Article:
Not yet. That great Catholic institution’s storied team must first meet the Protestants of the SEC. As this was written, the contest in the Georgia Dome had not been played to decide who would meet the Irish in the national championship.
Because it makes a better story, and because Alabama has the superior team, let’s say the Tide beats Georgia Saturday. That would set up the classic rags-to-riches story — an all-American fable.
On one side you have a bunch of rough, unpolished immigrant boys who somehow were molded into a winning team, one of whom was Knute Rockne, a Norwegian who became a legendary coach.
On the other side is a collection of shoeless good-ole boys, scorned by sportswriters in the East and the West, one of whom was so poor he’d wrestle a bear for $5: Paul “Bear” Bryant, who’d win national championships.
Those are the “grandfathers” of today’s more polished jacket-and-tie teams, schooled in how to speak to the media but each of whom plays tough, gritty defense. Are they destined to war against each other in the future?
If so, it would be a pale echo of the Thirty Years War touched off by the 16th century heresy of Martin Luther and the anti-papist Reformation, which followed — call it a thirty season rivalry.
Of course, chance can doom or befriend even the best programs; it would be folly to predict who will play even in the 2014 championship, and … wait, what is that I hear?
Lively Baptist hymns rolling out of the foothills of western Virginia from the campus of faith-based, burgeoning Liberty University, whose ambition is to bring the world to Christ — through football.
That high pulpit was the vision of Liberty’s founder, the late Jerry Falwell of Moral Majority fame, which is being carried on by his son, Jerry Jr., the school’s chancellor. “Football’s role in making Liberty a national institution was my father’s vision from the very beginning.”
The elder Falwell imagined Liberty vs. Notre Dame, a rivalry of Catholics against Protestants — more echoes of the Reformation and Thirty Years War?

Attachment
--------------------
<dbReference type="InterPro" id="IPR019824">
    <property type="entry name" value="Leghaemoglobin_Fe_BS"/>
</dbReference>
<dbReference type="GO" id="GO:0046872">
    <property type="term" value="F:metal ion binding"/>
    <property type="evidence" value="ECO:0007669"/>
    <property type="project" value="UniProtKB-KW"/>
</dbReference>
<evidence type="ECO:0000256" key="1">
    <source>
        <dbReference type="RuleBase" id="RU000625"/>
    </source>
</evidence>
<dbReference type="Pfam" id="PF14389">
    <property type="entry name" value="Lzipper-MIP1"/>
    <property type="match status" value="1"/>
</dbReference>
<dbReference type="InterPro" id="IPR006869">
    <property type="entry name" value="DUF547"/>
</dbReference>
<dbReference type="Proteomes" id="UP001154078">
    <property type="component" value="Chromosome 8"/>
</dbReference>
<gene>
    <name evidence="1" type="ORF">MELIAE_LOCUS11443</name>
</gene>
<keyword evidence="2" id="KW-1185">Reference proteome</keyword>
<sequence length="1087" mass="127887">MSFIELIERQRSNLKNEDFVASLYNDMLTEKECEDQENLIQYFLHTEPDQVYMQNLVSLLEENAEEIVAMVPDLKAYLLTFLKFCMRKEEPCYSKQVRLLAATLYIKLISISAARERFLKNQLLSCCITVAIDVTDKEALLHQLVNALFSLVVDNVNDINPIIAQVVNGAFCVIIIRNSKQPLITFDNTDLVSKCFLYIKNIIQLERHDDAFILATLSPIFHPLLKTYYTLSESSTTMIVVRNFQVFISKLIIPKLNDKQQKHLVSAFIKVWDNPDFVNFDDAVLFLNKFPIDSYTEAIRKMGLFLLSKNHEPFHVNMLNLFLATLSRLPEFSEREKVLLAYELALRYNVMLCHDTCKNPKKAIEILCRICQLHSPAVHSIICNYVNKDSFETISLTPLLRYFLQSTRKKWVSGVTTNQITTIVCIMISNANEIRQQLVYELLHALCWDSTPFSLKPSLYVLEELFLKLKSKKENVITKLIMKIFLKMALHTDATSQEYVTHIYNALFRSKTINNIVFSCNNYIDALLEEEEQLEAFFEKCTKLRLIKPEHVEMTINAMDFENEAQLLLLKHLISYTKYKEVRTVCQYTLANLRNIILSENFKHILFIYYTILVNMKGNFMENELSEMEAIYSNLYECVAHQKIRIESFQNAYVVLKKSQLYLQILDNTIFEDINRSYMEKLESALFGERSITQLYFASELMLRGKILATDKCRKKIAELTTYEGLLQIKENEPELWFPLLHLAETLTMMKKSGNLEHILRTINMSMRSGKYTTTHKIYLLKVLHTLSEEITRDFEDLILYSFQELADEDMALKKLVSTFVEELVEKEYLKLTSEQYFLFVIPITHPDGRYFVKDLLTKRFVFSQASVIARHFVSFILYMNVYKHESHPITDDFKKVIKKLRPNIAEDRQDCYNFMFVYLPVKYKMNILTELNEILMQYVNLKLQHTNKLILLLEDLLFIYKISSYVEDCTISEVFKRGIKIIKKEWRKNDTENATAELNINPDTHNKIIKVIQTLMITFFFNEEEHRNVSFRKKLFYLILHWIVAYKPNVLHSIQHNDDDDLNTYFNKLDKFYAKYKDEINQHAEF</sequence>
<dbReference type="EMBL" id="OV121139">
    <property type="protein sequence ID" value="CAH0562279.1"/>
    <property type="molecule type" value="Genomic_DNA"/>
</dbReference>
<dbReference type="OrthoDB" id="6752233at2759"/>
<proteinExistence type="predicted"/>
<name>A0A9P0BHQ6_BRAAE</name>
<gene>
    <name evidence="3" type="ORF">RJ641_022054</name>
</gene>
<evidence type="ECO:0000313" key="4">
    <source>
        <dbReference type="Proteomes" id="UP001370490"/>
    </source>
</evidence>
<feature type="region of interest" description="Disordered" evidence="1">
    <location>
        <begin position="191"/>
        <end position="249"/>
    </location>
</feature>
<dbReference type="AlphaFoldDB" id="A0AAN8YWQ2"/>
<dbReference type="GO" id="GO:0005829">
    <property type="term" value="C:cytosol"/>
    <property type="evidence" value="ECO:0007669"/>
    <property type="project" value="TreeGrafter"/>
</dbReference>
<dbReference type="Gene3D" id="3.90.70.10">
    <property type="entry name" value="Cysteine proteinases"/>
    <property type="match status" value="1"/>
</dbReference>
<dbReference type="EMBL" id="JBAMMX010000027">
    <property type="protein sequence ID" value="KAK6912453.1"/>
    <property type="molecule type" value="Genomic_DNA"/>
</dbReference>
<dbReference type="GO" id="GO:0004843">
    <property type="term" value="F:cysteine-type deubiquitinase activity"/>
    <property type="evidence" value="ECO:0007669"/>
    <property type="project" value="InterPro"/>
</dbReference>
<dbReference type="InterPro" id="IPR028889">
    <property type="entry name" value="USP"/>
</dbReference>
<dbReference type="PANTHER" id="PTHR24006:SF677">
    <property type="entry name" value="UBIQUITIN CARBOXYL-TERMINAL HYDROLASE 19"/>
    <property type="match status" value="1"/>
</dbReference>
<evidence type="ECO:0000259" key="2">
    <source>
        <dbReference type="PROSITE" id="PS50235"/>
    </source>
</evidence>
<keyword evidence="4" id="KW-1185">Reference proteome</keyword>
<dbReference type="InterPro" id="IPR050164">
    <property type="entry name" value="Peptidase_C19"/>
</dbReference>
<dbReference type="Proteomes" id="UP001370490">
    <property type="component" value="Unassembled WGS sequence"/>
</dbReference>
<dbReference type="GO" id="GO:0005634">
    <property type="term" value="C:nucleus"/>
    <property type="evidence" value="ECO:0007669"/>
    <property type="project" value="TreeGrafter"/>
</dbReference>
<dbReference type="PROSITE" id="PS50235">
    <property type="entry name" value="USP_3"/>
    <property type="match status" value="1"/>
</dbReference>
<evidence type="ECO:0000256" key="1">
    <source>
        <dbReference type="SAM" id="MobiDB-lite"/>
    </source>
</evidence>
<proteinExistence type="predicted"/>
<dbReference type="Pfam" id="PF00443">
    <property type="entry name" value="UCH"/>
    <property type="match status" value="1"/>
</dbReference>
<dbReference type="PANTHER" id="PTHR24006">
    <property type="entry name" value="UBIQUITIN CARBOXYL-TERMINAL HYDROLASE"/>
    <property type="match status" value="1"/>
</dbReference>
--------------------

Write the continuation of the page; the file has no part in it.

Turner Gill, a former Nebraska All-American and University of Kansas coach hired last year to build up the program, saw dual potential to attaining major power status: one, making the 82,000 online students feel part of the institution through televised games, and the primary goal, “God has called us to be examples and to change the world,” he said. “We can touch millions.”
Is Falwell Senior’s dream totally outlandish: a former Bible college winning games and winning souls to Christ in great cathedrals filled with tens of thousands, voices uplifted, “Onward Christian Soldiers”?
Not really. For one thing, Liberty is prosperous; its online university has mushroomed its assets by $900 million over the past five years.
The consulting group Carr Sports Consulting of Gainesville, Fla., hired to direct the build-up, believes it can. “They are a quantum leap ahead of any school we’ve worked with,” said Bill Carr. “Liberty is the best prepared and has, by far, the most resources. It’s simply a matter of time before they get there.”
Notre Dame never thought of its football team in evangelical terms, but allusions to faith and the Bible are common, as in the legend of the four horsemen created by journalist Grantland Rice in his coverage of a 13-7 win over Army.
“Outlined against a blue-gray October sky, the Four Horsemen rode again. In dramatic lore they are known as Famine, Pestilence, Destruction and Death. These are only aliases. Their real names are Stuhldreher, Miller, Crowley and Layden,” he wrote for the Herald Tribune in his oft-quoted 1924 story.
Rice’s allusion was to the last chapter of the Bible, Revelation, but he got it wrong. The four horses were white, red, black and pale: Conquest, War, Famine and Death.
It is within the bounds of imagination to believe that Liberty, with its money, first-class facilities and sense of mission, could recruit enough Tebows to field a team that could compete with Notre Dame.
But Falwell Junior would find it hard to get into a conference that would allow them to join, not just as a competitive team, but for a purely evangelical purpose.
The Falwells’ error is believing that Liberty is The Church. If it is anything, it is a denomination. Football is the religion, the great American Civil Religion that is worshipped by Catholic and Protestant alike.
H. Brandt Ayers is the publisher of The Star and chairman of Consolidated Publishing Co.